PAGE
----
He turned the key, but the car wouldn’t start. Already sitting there for too long, Jim knew he was in trouble. The rain had started and he’d heard it was going to be one humdinger of a storm. Jim was stranded roadside on a remote stretch of Route 56. As the night grew darker and darker, traffic grew scarcer and scarcer.
The last car he’d passed had been hours earlier, before he was in need of help. Now, without daylight it wasn’t likely he’d encounter another anytime soon. From the looks of the thick forest he’d just driven through, he was in the middle of the 100 square mile wilderness preserve that bordered the edge of Brice Canyon.
Jim looked at his watch and imagined that Amy would be getting home shortly. It wouldn’t help, though because he’d left his cell phone on the charger, thinking he’d only be gone for a few minutes. That seemed like ages ago, before he’d taken that damned alternative route on his way to Old Man Johnson’s. After taking a wrong turn, he’d hit a pothole and blown a tire. To make matters worse, he had no spare.
Jim berated himself for being so stupid. Apparently the detour he took was a sure way to becoming hopelessly lost.
“As soon as the rain lets up,” Jim said aloud, “I’ll make a run for it.” He didn’t care if he got soaked to the bone because sleeping in his car all night was not the way he wished to spend it. Where exactly he would run to was unknown. In the middle of a forest preserve, there would be no businesses down the road nor houses nearby.
He fiddled with the keys still hanging in the ignition, then tapped out a tune on top of the steering wheel. The rain came down in sheets, obscuring his vision through the windows.
Suddenly, lightning struck and filled the air with a blaze of light. Through the torrent, Jim glimpsed the outline of a figure across the road. It appeared before him, ominously dark and absolutely still. It appeared to be staring at Jim from across the road. When another lightning revealed a distinct silhouette, Jim knew that the figure was not his imagination.
“Hello!” shouted Jim, forgetting that his windows were closed; nobody could hear him anyway. “Hello!” he shouted again, grabbing the handle and ramming his shoulder against the door to shove it open.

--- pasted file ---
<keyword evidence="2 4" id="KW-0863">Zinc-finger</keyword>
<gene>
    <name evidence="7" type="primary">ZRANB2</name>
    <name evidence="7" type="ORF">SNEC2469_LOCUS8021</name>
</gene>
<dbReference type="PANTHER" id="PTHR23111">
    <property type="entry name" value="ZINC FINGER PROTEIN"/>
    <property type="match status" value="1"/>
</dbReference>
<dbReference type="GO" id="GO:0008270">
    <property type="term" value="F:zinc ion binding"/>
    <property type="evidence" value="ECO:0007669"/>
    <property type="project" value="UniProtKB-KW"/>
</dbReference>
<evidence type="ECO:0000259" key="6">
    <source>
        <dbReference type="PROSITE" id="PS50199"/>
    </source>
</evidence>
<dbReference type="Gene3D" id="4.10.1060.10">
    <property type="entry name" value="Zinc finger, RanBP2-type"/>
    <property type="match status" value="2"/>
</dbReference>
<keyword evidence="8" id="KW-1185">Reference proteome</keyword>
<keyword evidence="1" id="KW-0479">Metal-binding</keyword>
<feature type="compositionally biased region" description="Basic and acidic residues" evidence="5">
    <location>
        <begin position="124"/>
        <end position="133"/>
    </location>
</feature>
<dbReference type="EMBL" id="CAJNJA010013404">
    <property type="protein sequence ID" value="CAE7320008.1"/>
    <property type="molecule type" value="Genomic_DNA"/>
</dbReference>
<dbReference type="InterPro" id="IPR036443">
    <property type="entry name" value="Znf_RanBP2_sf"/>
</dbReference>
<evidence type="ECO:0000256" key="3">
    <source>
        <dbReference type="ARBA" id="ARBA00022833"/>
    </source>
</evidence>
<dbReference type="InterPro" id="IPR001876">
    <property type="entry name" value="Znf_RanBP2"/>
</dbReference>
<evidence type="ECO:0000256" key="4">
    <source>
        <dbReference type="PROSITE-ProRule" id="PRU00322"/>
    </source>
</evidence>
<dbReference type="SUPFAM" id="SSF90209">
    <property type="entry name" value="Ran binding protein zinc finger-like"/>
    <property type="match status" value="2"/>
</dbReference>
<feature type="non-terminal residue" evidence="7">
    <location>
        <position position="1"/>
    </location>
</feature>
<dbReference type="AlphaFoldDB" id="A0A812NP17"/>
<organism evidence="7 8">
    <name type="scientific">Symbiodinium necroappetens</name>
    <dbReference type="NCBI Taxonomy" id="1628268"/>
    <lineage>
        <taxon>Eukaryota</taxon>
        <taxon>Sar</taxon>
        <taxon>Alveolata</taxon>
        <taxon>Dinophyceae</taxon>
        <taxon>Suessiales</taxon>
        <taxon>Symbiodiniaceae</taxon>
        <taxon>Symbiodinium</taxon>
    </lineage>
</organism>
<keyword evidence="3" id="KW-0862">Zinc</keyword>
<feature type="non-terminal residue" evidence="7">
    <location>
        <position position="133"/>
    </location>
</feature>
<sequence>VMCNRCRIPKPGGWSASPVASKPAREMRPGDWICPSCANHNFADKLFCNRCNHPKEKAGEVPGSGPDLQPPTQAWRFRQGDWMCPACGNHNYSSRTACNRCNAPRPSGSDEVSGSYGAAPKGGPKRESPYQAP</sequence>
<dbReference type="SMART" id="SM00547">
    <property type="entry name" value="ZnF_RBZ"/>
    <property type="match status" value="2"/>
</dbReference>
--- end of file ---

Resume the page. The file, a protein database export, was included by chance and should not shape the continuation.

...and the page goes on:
Sheets of rain poured down upon him as he stepped out the door and onto the rain-soaked ground. “I could use some help over he-,” his voice trailed off as he squinted across the expanse to the other side of the road.
By the time Jim stepped forward, managing to get a focus on the spot where the figure had stood, a sense of disappointment washed over him. The figure was gone. “Shoot!” he exclaimed into the growing darkness.
As he turned to get back into the car, he was taken aback by what stood behind him. It was the figure from across the street, but now at close range, Jim could see that it was not a human, instead it was merely a cloak – an empty shell. Inside its hood was nothing but darkness because inside, the thing was hollow.
As Jim realized what he was looking at, he began stepped backwards very slowly, not sure if he was in as much danger as he feared. The thing advanced. Another step backwards and the thing advanced once more. As Jim retreated again, it became a dance with Jim uncertain what the thing wanted or even what it even was.
After several long moments, he realized that he had moved too far from the car and that thing was between it and him. He glanced around quickly, rain soaking through his clothing, rolling off his hair and chin. He had nowhere to go except into the open road.
Without thinking, Jim stepped into the road looking down the way in hopes for any sign of life. But before he could look in the other direction, a semi truck bolted from the darkness, its hulking mass plowing into Jim and throwing him into the air. When he landed on the asphalt, he was mangled and broken. Blood trickled from his ears, nose and mouth.
As his life poured out onto the pavement, his eyes gazed blankly down the road. The last thing he saw was the semi’s license plate as it sped away. It read: “GOST GOT U.”
Back at the car, the hollow thing drifted back into the woods.